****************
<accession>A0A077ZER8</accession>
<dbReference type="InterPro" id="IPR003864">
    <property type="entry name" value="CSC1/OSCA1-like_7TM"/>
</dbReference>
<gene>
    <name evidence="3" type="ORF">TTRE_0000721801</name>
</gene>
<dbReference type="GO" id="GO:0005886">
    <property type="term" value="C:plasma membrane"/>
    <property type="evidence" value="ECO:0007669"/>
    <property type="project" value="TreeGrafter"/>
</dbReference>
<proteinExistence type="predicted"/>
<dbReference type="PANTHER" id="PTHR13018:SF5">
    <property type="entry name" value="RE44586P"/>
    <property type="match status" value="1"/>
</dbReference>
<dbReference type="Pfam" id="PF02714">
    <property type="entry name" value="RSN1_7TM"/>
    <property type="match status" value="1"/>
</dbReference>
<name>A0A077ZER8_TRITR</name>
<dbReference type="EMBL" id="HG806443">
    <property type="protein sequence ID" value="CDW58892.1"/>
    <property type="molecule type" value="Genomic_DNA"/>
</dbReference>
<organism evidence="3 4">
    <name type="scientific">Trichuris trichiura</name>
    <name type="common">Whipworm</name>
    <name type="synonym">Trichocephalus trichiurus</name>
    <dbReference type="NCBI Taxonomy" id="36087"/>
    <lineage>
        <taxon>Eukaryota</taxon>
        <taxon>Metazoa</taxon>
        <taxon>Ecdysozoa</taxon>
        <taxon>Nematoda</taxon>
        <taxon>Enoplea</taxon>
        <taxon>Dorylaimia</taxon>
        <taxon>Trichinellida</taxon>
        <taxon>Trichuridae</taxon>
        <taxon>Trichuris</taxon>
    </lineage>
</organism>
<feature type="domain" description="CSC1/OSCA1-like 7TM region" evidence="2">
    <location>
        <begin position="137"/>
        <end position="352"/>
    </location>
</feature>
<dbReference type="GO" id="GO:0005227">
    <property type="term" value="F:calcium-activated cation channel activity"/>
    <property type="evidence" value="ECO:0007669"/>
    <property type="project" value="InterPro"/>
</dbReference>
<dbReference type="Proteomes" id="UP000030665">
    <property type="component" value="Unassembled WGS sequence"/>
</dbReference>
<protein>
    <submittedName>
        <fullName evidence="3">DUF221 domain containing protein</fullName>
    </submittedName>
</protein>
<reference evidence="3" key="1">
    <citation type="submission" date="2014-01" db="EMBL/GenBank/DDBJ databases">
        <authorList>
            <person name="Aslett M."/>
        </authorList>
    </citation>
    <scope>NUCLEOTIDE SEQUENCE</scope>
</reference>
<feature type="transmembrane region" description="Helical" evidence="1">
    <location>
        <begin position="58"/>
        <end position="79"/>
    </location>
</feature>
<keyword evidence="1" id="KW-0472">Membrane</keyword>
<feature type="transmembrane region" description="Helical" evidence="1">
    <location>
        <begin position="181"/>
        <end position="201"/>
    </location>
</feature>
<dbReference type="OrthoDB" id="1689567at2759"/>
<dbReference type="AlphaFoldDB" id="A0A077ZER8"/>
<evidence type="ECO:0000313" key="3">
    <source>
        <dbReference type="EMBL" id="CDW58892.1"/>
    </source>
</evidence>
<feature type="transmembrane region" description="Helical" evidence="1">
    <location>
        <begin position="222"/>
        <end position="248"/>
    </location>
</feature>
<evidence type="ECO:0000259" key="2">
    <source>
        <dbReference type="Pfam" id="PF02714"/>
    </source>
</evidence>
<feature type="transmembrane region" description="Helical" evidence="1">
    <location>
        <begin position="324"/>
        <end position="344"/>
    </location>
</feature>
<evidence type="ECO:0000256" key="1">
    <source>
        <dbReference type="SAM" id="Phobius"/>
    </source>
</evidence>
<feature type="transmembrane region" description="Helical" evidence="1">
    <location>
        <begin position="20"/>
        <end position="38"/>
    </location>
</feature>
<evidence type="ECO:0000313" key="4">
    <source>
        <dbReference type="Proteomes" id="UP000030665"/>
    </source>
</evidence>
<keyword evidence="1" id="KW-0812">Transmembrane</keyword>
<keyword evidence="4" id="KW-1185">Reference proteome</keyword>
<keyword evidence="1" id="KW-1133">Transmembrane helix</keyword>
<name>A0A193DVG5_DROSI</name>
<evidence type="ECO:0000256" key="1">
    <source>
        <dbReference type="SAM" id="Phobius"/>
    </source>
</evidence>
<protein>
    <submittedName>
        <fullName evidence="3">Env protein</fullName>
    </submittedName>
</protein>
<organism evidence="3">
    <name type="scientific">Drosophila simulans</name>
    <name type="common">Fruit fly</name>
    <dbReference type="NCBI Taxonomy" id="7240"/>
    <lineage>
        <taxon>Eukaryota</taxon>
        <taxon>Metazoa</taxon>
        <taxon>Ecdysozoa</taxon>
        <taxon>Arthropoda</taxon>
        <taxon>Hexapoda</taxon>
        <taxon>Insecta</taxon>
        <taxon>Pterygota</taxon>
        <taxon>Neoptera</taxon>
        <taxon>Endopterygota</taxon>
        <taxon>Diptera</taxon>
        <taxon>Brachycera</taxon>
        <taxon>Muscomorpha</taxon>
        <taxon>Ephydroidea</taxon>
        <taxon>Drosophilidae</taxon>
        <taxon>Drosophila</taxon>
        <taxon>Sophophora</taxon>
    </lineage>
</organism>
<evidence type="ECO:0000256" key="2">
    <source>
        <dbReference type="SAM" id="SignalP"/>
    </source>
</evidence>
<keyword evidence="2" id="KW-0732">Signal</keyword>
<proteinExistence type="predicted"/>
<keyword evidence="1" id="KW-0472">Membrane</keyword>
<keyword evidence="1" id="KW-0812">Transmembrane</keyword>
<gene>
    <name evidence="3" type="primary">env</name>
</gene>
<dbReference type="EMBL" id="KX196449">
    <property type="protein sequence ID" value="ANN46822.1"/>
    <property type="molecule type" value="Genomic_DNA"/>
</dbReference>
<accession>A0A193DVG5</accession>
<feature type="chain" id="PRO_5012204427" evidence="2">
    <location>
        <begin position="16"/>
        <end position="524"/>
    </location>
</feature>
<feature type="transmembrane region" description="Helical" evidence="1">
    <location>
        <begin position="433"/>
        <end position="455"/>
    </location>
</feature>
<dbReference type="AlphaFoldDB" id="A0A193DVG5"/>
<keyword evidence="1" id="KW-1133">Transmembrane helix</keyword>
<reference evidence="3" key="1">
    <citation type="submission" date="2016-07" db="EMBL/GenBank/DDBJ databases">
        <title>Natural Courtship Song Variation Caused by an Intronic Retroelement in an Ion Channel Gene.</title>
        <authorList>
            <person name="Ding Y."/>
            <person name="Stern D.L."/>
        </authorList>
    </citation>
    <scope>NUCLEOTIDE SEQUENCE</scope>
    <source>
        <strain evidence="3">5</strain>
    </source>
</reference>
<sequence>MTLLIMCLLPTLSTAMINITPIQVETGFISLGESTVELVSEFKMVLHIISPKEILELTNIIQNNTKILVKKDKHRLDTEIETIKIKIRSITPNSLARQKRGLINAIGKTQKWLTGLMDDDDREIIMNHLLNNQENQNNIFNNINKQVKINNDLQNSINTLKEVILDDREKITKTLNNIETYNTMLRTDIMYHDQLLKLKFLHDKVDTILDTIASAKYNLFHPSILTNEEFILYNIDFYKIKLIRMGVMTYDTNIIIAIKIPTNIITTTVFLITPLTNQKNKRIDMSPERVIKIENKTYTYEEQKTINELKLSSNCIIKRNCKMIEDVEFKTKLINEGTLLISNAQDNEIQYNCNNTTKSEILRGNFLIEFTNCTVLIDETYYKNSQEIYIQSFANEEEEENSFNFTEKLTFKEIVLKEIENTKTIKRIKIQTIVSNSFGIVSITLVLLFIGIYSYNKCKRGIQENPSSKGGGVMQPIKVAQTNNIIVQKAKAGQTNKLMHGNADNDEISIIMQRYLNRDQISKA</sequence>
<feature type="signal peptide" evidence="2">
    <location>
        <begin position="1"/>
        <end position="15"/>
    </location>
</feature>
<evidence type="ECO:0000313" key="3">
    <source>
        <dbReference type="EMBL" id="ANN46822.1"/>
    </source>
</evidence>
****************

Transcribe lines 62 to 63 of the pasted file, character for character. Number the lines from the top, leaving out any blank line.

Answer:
</protein>
<reference evidence="3" key="1">